I’m curious; and I think the referendum might offer a glimpse of what to expect next year. And, as seems to happen regularly these days, this would all raise interest outside Buncombe. You tell me whether that’s good or not.

    Go for it, Commissioners!

  2. J

    That’s great – after opposing it for so long, David’s now for it. A real John Kerry, right here in our home county.

  3. David Gantt likes referendums? Who knew.

    While we’re at it, let’s hold a referendum on county-wide zoning.

  4. Tim brings up a very cogent point…two referendums for the price of one. If they really care what voters think, that is.

  5. LOKEL

    What makes anyone think that the voters will not vote for district elections ……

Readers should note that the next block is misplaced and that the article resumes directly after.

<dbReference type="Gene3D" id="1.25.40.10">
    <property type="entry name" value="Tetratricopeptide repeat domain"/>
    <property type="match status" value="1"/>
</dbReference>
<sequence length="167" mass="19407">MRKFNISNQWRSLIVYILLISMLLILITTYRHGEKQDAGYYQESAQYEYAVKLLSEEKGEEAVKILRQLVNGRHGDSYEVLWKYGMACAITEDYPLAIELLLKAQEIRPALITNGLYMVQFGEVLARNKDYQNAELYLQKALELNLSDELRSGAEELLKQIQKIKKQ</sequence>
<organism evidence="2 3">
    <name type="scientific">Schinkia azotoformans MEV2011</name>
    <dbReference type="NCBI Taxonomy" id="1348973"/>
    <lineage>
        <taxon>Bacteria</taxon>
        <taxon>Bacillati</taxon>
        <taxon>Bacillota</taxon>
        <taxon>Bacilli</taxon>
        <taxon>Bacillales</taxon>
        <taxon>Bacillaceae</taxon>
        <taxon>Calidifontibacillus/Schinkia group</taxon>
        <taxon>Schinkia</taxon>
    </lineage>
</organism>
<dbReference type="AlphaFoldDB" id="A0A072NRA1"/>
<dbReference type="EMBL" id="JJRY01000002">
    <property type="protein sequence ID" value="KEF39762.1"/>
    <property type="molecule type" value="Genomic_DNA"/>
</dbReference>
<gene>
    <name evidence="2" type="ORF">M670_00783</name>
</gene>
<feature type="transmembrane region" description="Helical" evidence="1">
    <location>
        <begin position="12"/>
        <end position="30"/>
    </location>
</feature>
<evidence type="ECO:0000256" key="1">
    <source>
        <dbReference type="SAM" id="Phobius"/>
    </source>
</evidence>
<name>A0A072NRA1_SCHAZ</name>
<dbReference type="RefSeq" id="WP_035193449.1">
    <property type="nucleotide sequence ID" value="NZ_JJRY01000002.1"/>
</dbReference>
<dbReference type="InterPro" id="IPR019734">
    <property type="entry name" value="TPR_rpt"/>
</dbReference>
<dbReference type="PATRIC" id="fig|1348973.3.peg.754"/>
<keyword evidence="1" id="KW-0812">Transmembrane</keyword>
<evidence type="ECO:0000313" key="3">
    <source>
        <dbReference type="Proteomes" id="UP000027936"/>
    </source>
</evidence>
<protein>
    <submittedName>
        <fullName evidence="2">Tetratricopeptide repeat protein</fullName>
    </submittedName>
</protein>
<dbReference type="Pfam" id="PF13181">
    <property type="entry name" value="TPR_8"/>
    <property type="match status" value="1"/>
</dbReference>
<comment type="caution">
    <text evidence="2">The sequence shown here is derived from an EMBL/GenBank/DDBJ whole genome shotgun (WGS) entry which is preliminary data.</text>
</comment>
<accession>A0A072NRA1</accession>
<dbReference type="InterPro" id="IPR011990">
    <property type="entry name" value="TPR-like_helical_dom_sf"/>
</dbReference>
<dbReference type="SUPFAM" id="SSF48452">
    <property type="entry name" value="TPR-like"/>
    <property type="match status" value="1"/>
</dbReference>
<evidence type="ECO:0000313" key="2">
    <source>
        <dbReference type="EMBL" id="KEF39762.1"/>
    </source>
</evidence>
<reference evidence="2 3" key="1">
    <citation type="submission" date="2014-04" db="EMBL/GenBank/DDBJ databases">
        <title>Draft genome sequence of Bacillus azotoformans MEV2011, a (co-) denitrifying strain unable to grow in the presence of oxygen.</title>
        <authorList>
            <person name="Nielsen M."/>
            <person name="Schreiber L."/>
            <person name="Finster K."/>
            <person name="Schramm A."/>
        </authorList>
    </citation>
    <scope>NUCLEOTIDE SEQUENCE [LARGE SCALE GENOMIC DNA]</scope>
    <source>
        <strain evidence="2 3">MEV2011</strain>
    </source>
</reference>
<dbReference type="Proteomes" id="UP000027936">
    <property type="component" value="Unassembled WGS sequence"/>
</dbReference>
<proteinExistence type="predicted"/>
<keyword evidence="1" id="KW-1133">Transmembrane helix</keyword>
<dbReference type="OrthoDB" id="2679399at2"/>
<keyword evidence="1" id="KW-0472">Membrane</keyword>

6. While I like the idea of a referendum and hope that it occurs, I think the ultimate result will be a complete waste of time and money. The legislators do not care about public comment. They have their own agenda. Tim Moffit has demonstrated that with the top down laws he has written and sponsored to direct action in our local communities. And while there was feedback from the local folks as not being a favorable thing, he proceeded anyhow. As a whole, the new NC General Assembly held their Joint Legislative Reform Hearings across the state. I was like many who took a day off from work to give comment. Outside groups went through the comments of all the hearings and the overwhelming sentiment was to not eliminate things like environmental enforcement. BUT, the General Assembly did just that. They eliminated 160 positions in the NC Department of Environment and Natural Resources. This will play out the same way… even if there was an overwhelming sentiment to not do this, they would do it anyways. Even if the referendum is held and the voice was in opposition, the legislators we have would look the other way.